Close-knit family helping newborns keep warm
Lydia Caletti and her siblings expected home-made gifts for their birthdays and Christmas.
There were four children in the family and their mother, Jane Kloetzli, was an avid knitter.
Even when there wasn’t an occasion she kept her yarn and needles busy, making clothes for people in need.
“Mom’s been knitting, crocheting, handwork, needlework, quilting — anything you can name, since she was about seven or eight,” Mrs Caletti said.
“She’ll sew lap robes, wheelchair bags, blankets, hats, preemie hats, jackets; she’ll get second-hand dolls, clean them up, dress them up, make an outfit for them.”
For the last five years, the Florida resident has sent her work here, where her daughter is a resident. She started with chemo hats for Pals and baby jackets; hats for babies proved a bigger hit, especially in the Maternity Ward at King Edward VII Memorial Hospital.
Mrs Caletti said her mother prefers not to be noticed for her contributions.
“If she knows of a family in need, she’ll just make an anonymous Santa Claus visit or she’ll give it to somebody to give to another,” she said.
“She’s not in the forefront. She lives in a seniors’ neighbourhood. When people get sick, she makes quilts for them. It’s just her way of sharing the love with other people. She can’t be there to give you a hug so this is her way of putting her arms around you.”
The 87-year-old easily churns out a few items a day.
“She does it at her own pace — which is fast,” her daughter said.
“She knits, sews, quilts or does some kind of needlework every day. Her room is stockpiled with materials and yarn.
“It keeps her very busy. She’s done more than 10,000 sweaters and items easily but she’s never kept a real track of it. When she was here, she’d make at least one jacket a day or two baby hats.”
She has visited the island several times, planting herself in her daughter’s sun room which overlooks the South Shore.
A cross-stitched plaque reads: “Jane’s Room — The Best Seat in the House”.
Born in Baltimore, Maryland, Mrs Kloetzli worked in the cosmetics department of the May Department Stores Company, and the telephone company.
When she married, she started working at the family restaurant, Werner’s, a landmark on historical tours of Baltimore.
Stainless steel, black Formica countertops, wood-panelled walls and etched mirrors keep the restaurant looking the same today as it did in the 1950s.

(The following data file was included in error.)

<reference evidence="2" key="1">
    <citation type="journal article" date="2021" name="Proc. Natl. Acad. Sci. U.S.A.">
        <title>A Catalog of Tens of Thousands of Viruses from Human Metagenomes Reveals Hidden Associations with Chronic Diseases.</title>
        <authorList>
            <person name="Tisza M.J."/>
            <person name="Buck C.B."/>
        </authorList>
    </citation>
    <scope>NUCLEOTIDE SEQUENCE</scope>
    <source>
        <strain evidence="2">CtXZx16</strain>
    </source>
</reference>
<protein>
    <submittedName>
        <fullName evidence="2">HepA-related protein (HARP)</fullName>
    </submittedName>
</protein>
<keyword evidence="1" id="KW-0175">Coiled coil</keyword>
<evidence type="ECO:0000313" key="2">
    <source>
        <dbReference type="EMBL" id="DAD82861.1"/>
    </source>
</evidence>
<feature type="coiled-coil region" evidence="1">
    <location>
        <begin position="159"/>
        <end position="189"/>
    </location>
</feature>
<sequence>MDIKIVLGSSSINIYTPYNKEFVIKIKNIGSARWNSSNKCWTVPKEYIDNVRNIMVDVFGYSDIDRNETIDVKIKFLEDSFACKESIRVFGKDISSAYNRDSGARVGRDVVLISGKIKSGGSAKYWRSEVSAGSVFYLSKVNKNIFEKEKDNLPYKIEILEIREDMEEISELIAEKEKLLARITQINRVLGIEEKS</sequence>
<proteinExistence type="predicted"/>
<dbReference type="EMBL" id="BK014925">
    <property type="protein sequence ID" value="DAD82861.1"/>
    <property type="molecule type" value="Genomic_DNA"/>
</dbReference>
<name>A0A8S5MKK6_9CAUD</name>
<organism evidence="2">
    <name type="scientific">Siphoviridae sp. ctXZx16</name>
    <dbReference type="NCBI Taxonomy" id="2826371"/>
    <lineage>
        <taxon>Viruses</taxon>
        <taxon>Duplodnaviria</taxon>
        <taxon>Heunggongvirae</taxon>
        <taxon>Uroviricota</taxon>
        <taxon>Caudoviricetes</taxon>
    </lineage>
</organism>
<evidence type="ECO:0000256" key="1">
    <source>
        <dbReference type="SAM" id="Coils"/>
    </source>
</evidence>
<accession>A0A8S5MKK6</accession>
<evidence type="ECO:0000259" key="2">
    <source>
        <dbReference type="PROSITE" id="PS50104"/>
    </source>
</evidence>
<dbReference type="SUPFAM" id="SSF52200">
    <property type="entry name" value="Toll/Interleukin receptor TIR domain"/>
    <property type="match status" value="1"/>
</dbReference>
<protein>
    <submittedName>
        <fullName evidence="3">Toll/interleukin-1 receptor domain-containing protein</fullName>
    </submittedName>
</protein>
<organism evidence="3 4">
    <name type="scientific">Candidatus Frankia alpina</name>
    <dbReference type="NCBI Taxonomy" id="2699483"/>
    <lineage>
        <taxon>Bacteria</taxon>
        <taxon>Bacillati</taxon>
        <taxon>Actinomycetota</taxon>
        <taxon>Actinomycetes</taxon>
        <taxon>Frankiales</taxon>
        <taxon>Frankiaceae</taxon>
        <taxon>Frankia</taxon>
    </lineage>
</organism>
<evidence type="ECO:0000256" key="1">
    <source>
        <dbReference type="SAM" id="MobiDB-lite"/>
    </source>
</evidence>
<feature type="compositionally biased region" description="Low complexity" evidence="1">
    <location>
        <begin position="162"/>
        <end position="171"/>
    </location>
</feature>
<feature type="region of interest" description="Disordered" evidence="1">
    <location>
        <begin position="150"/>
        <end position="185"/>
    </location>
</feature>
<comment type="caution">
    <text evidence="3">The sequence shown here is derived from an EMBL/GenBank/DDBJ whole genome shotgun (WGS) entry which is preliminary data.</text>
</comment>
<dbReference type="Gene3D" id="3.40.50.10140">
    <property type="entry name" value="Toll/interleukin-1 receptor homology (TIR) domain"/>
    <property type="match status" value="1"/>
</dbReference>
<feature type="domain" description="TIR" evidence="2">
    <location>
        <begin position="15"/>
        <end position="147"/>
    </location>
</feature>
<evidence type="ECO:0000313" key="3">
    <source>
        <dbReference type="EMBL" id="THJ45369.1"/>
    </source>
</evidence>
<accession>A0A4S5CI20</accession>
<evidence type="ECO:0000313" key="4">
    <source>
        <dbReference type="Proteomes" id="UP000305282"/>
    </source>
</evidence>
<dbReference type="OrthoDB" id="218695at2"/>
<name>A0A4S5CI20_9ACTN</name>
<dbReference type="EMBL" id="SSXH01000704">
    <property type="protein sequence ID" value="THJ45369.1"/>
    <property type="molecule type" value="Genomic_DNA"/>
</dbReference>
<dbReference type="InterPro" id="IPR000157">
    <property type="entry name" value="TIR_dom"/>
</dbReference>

“All of the children worked there. I was there 20 years before taking a job elsewhere,” Mrs Caletti said.
The family sold the business and Mrs Kloetzli retired to Florida, where she began knitting full-time.
“There is a tremendous need here and they’re appreciative,” Mrs Caletti said. “Bermuda is a very giving country.
“I think it’s because it’s a smaller community and you see people that need help, so you offer it. You do what you can. You pull together. You cut yourself short one or two weeks out of the year — so what? This other person needs it more than you do.”
She said she inherited the giving spirit from her mother.
“One of these days, I’ll do what mom’s doing, as soon as life slows down,” she said. “She’s always thinking, always planning. It keeps her young and active and that’s all good.
“She doesn’t look for much recognition, she just wants to do it out of the goodness of her heart. She’s a good lady and the best mom. She’s very caring and loving.”
The handwork keeps her mother “ticking”, she believes.
“She’s on her third pacemaker. I told her, ‘I’ve bought you 25 years’ worth of batteries and you’ve only used eight. We’ve still got a lot of battery time left, so let’s keep going’.”
BAA pay penalty as Lions roar into semis
Burt faces PLP opposition over 60:40 rule
Popular mariner to be buried at sea
Notional salaries set to be targeted
Cautious welcome for new sugar tax
Taxi drivers to pay new $1,000 annual charge
Pensions to rise at rate of inflation
Take Our Poll